When I speak here of chaotic behavior, I refer to a system (either deterministic, probabilistic, or quantum) that is so sensitive to its defining parameters that its behavior (or a large component of its behavior) cannot be determined, not even probabilistically. This notion is related to the mathematical theory of “noise sensitivity” (Benjamini, Kalai, and Schramm 1999) that we mentioned before, and to the related mathematical theory of “black noise” (Tsirelson and Vershik 1998). Both these theories have their early roots in Weiner’s chaos expansion (Weiner 1938). Chaos in this sense is sometimes called “Knightian uncertainty”, a term that originates in economics. The first use of the theory of noise-sensitivity to quantum computers was in my 2014 paper with Guy Kindler on “Boson Sampling”. (There we use Hermite-Fourier expansion.)
The term “chaotic system” in mathematical chaos theory (Lorenz 1963) refers to nonlinear classical deterministic systems, whose development very much depends on their initial conditions, and since these conditions are not known precisely, the system’s development in the long run cannot be predicted.
It is plausible that natural chaotic phenomenon (like the weather) reflects both the Lorenz chaos and the Weiner chaos.
Here I thank I Bernard Chazelle for raising an appealing argument for why Lorenz chaos and traditional dynamic theoretic notions of chaos are insufficient to describe chaos in nature.
A Brief Look at the Mathematical Analysis: The Fourier Expansion
Following is a brief look at a central technical analytic tool that applies to all three components of the argument, namely, the Fourier expansion of functions. In our case we consider functions, whose values are real numbers that are described on sequences of length n of zeros and ones, and every such function can be written (as a linear combination) by means of a special set of functions, known as Fourier–Walsh functions. Fourier–Walsh functions can be sorted according to their degree, which is a natural number between 0 and n. Much as the regular Fourier expansion makes it possible to describe a musical sound as a combination of pure high and low tones, in Fourier–Walsh functions, too, the degrees can be seen as analogous to the heights of the pure tones.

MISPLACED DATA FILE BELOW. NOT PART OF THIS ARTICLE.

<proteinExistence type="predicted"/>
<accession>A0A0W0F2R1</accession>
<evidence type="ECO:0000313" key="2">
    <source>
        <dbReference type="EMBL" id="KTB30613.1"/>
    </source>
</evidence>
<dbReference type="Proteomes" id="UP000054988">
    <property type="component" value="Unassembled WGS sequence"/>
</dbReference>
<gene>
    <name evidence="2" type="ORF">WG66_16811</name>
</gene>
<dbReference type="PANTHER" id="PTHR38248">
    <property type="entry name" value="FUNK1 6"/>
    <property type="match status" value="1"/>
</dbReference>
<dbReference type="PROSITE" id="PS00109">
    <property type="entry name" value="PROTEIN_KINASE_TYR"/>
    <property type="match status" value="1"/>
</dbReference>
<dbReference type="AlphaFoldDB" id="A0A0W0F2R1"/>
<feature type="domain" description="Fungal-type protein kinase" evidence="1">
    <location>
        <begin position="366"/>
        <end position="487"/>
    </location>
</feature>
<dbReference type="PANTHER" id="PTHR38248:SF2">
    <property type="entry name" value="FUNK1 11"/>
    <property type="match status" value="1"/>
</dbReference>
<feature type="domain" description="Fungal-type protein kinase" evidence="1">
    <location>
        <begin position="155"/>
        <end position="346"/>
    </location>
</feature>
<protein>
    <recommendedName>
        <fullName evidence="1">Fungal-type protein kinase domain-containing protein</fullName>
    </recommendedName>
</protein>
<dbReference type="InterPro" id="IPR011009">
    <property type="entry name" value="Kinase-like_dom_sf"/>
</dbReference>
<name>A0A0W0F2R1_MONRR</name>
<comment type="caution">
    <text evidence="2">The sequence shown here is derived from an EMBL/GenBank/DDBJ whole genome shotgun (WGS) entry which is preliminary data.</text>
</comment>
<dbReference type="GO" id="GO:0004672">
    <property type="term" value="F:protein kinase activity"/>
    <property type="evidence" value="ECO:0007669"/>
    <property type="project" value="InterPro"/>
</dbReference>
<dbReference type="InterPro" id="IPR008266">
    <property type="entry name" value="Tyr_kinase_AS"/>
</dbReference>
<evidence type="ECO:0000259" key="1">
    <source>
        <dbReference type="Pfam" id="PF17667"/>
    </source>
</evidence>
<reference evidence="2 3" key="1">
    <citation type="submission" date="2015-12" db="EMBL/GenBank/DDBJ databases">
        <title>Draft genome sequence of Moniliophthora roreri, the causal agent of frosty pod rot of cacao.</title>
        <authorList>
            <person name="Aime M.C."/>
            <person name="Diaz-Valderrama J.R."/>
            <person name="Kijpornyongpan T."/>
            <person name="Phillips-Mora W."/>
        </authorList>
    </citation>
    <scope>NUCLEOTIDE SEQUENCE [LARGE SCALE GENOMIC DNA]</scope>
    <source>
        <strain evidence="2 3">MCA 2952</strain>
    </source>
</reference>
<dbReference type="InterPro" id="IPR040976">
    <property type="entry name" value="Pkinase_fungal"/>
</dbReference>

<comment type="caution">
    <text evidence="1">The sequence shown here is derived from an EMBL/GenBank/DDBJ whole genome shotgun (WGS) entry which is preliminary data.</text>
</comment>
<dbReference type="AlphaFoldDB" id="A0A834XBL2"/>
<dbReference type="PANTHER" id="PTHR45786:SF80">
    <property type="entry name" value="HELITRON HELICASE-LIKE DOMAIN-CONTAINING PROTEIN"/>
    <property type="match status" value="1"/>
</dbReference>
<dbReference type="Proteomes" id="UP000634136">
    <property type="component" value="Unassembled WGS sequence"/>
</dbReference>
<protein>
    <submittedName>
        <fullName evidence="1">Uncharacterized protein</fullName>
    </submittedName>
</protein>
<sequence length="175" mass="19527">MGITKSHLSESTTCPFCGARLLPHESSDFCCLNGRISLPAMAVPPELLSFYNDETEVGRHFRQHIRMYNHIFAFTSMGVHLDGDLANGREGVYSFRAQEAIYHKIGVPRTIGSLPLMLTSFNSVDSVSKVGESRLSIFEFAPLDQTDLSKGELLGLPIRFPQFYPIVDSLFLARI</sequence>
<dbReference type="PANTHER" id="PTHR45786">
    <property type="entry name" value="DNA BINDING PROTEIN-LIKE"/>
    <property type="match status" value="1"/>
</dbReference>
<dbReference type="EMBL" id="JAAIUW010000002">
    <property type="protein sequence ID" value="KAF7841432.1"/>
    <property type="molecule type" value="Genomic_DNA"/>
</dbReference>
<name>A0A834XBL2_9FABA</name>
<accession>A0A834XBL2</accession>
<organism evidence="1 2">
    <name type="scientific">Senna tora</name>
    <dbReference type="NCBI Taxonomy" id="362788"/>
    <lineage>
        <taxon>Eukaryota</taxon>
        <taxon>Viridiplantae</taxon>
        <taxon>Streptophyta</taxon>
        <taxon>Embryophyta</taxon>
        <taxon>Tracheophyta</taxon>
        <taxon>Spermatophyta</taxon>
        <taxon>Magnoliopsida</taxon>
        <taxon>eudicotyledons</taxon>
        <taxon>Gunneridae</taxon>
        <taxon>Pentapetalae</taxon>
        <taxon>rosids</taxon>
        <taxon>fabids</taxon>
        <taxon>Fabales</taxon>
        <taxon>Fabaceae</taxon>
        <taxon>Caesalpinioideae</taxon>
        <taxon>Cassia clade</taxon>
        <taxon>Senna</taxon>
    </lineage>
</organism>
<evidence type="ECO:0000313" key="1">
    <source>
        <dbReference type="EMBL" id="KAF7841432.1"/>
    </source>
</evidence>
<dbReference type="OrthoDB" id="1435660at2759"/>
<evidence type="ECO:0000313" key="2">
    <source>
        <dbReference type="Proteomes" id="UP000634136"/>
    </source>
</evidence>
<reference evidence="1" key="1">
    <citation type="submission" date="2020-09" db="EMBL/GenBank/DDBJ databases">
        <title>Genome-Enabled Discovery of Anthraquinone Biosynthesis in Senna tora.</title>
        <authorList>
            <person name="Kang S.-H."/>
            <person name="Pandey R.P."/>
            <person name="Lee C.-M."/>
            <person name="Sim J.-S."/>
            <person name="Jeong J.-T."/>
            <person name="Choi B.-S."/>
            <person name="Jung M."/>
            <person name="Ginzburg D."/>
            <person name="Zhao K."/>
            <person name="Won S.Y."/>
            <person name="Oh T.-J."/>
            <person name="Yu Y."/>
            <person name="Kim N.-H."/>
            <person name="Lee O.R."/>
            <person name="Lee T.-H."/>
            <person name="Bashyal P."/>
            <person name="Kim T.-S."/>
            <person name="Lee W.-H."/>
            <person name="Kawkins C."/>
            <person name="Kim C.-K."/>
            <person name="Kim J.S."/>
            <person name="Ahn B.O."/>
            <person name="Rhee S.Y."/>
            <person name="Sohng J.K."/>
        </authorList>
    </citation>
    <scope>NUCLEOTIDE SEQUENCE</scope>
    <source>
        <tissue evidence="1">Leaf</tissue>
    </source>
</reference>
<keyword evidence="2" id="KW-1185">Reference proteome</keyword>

Our first step is to study the Walsh–Fourier transform of the probability distribution of the 0-1 sequences in an ideal noiseless quantum computer, and the second step is to study the effect of the noise. The main technical component of my argument is that the noise will exponentially lower the coefficients of the higher-degree Fourier–Walsh functions. This leads to a mathematical distinction (Benjamini, Kalai, and Schramm 1999) between distributions that can be described by low-degree Fourier coefficients and are referred to as “noise stable” and distributions that are supported by high-degree Fourier coefficients and are referred to as “noise sensitive.” A general distribution can have both noise-stable and noise-sensitive components. This is the reason that, on the one hand, the stable component in the noisy distribution is described by low Fourier–Walsh levels, and hence this component represents an extremely low computational power, and that, on the other hand, if the unstable part, namely, the contributions of the higher-degree Fourier–Walsh functions remain substantial, this contribution will be chaotic.
On Classical Information and Classical Computation
The question “why does this argument fail for classical computers?” is an appropriate critique of any argument asserting that quantum computers are not possible. Regarding my argument, the answer to this question is as follows: the path to large-scale quantum computers requires building quantum error-correcting codes on NISQ systems, and my theory asserts that this is impossible. At the same time, the primitive computational power represented by NISQ systems still allows for stable classical information, and subsequently even for classical computation.
The Weak Link in My Argument